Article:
Campbell is among several NHL stars that are taking part in the campaign. As a Panthers fan I'm glad to see one of our boys step up to this cause.
The video features Soupy and fellow Florida hockey star Stephen Stamkos of the Tampa Bay Lightning. The video stresses the qualities of standing up for your teammates and the simple message, "if you can play, you can play." The message places sportsmanship and competition over sexual preference.
Hockey is a sport that is full of machismo and a hard as nails attitude. All macho shenanigans aside, there has never been an openly gay hockey player in the NHL. And yes, there is a very high chance that there are several homosexual players in the league right now but they're afraid to be open about their sexuality. You Can Play utilizes guys like Campbell to get the message out that sexuality doesn't matter, only winning hockey games matters.
According to their mission statement You Can Play exists to "challenge the culture of locker rooms and spectator areas by focusing only on an athlete's skills, work ethic and competitive spirit."
You Can Play is the brainchild of Patrick Burke and his father Brian. The Burkes aren't strangers to the hockey world. Brian is the outspoken GM of the Toronto Maple Leafs while his son Patrick is a scout for the Philadelphia Flyers.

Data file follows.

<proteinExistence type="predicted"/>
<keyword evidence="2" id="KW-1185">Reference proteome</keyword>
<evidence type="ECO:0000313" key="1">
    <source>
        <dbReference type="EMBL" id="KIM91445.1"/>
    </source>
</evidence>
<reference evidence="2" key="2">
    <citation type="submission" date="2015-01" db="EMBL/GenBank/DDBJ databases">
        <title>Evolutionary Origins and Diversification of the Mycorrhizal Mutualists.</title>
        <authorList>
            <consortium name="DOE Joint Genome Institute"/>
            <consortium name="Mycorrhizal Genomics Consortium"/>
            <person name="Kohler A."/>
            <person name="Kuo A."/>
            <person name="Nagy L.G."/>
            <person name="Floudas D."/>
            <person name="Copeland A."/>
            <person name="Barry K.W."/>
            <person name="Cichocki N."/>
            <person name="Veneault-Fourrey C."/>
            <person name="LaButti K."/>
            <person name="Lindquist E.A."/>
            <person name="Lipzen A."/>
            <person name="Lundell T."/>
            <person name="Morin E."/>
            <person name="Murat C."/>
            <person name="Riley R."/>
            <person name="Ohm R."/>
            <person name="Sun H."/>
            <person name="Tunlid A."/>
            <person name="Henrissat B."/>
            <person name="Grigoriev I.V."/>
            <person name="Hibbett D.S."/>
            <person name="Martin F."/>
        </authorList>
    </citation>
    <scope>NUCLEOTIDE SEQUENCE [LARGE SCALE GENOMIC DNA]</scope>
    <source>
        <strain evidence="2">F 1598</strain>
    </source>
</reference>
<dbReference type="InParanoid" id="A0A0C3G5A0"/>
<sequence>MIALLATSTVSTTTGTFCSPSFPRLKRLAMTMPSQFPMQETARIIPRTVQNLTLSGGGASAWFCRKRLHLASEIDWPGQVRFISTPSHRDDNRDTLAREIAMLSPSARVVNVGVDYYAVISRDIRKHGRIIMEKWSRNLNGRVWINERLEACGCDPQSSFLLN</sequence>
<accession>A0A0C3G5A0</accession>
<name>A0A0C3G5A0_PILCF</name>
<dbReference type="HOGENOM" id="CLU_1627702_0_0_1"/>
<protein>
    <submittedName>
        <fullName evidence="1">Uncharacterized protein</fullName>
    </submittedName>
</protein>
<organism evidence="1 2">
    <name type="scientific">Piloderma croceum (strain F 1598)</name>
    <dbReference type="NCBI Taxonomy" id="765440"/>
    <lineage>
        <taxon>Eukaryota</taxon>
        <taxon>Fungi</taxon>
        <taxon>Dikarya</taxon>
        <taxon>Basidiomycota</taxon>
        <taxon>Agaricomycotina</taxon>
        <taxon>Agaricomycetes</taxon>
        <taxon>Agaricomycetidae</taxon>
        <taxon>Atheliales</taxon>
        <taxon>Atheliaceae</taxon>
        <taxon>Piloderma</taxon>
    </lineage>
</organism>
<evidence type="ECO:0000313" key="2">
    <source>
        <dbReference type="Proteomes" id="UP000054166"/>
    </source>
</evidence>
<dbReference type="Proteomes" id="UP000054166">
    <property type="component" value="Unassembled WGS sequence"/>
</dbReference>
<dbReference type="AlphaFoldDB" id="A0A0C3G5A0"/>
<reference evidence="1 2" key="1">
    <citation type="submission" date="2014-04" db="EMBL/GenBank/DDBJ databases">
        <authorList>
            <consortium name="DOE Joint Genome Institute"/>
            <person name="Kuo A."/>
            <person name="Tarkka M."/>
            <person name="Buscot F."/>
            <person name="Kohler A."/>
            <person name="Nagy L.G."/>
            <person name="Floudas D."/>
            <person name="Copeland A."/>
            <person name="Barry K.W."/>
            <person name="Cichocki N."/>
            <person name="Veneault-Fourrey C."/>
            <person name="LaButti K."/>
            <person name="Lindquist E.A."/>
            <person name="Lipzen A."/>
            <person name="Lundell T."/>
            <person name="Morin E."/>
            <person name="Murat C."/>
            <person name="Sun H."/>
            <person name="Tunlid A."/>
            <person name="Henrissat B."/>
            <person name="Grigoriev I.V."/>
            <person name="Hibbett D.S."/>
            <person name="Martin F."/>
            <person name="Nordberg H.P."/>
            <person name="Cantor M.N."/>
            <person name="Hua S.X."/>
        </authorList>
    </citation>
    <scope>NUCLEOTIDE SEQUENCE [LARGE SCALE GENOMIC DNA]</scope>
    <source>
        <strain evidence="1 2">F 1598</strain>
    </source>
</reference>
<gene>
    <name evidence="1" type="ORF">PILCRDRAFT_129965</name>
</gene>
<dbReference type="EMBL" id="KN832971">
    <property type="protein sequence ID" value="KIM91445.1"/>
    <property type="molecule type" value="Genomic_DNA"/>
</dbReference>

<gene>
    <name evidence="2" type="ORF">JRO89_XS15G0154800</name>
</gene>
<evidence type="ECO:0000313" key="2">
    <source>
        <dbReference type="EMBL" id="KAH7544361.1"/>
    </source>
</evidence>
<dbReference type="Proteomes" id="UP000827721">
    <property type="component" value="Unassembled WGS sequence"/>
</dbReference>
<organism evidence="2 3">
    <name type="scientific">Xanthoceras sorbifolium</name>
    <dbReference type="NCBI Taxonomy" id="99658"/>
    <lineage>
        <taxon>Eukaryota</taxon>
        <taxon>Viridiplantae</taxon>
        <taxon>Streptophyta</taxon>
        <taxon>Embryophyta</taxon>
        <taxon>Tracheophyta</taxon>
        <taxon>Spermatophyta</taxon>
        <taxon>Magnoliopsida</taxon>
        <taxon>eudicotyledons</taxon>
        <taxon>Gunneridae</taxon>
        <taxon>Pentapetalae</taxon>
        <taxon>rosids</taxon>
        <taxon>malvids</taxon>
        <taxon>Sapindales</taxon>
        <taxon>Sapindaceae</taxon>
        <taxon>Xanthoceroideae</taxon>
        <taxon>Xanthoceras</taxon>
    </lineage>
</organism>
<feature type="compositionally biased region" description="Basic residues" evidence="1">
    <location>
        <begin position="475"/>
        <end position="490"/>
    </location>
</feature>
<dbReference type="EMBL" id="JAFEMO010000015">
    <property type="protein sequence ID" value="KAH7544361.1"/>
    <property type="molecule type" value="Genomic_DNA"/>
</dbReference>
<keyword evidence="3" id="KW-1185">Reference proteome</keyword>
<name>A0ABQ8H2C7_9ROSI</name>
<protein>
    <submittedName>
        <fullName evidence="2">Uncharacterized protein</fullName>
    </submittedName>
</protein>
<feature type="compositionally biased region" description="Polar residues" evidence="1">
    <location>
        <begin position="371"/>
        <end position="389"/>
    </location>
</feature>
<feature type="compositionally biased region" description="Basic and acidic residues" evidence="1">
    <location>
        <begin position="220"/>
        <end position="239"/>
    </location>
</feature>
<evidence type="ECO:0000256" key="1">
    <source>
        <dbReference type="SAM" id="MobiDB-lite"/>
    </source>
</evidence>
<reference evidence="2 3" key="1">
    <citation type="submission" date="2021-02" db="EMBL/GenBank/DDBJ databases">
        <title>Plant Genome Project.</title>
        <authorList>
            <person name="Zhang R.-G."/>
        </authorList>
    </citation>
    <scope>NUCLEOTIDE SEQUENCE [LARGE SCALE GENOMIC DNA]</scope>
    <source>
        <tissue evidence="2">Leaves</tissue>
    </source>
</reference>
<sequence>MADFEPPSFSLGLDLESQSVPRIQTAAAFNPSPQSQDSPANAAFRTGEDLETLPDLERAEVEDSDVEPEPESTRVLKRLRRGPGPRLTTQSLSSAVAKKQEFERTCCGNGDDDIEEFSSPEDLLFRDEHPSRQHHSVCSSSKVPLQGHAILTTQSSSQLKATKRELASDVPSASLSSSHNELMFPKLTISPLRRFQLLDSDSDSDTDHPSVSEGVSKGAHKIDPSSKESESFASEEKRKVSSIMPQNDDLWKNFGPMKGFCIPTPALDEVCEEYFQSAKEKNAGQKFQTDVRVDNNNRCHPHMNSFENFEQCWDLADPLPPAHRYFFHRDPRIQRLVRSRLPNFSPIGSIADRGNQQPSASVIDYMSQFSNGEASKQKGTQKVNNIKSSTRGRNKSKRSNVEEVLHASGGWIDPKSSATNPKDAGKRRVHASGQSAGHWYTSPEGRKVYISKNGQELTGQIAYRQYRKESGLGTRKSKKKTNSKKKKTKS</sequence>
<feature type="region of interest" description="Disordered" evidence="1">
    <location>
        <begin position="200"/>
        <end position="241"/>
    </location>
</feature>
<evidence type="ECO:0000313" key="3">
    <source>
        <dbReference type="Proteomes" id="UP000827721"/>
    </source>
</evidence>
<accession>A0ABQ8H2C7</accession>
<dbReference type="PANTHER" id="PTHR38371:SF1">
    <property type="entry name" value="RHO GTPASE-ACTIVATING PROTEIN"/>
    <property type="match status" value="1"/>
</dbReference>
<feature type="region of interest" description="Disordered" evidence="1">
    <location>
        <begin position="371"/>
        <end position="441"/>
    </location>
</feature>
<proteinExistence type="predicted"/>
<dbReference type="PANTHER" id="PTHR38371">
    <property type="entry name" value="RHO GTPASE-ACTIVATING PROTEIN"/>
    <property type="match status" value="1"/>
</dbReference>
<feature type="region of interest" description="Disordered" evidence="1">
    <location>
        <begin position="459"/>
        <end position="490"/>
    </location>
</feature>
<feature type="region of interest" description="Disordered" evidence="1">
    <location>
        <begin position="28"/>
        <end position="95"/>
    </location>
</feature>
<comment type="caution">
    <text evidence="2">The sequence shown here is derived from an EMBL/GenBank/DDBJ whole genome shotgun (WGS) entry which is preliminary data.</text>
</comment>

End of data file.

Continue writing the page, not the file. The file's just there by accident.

The campaign is dedicated to Brenden Burke who came out in 2009 while at the University of Miami Ohio. Brenden died in a car accident in 2010 and since then his brother and father have been leading the charge for acceptance of the LGBT community in professional sports.
Campbell's involvement in this program is particularly important because of the large LGBT population in South Florida. Anyone who lives in South Florida knows that drag shows and parades are the order of the day down here. Campbell's involvement with You Can Play not only reaches out to the greater state of hockey but also makes a positive statement to his local community. If the Cats are lucky Soupy might decide he likes the warm weather and stay down here for a while.
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Kristian Eberwein is a freelance journalist from Orlando, Florida. He was an English major at the University of Central Florida and has been a part of the Florida hockey community for the past twenty years. Follow him on Twitter @KrisEberwein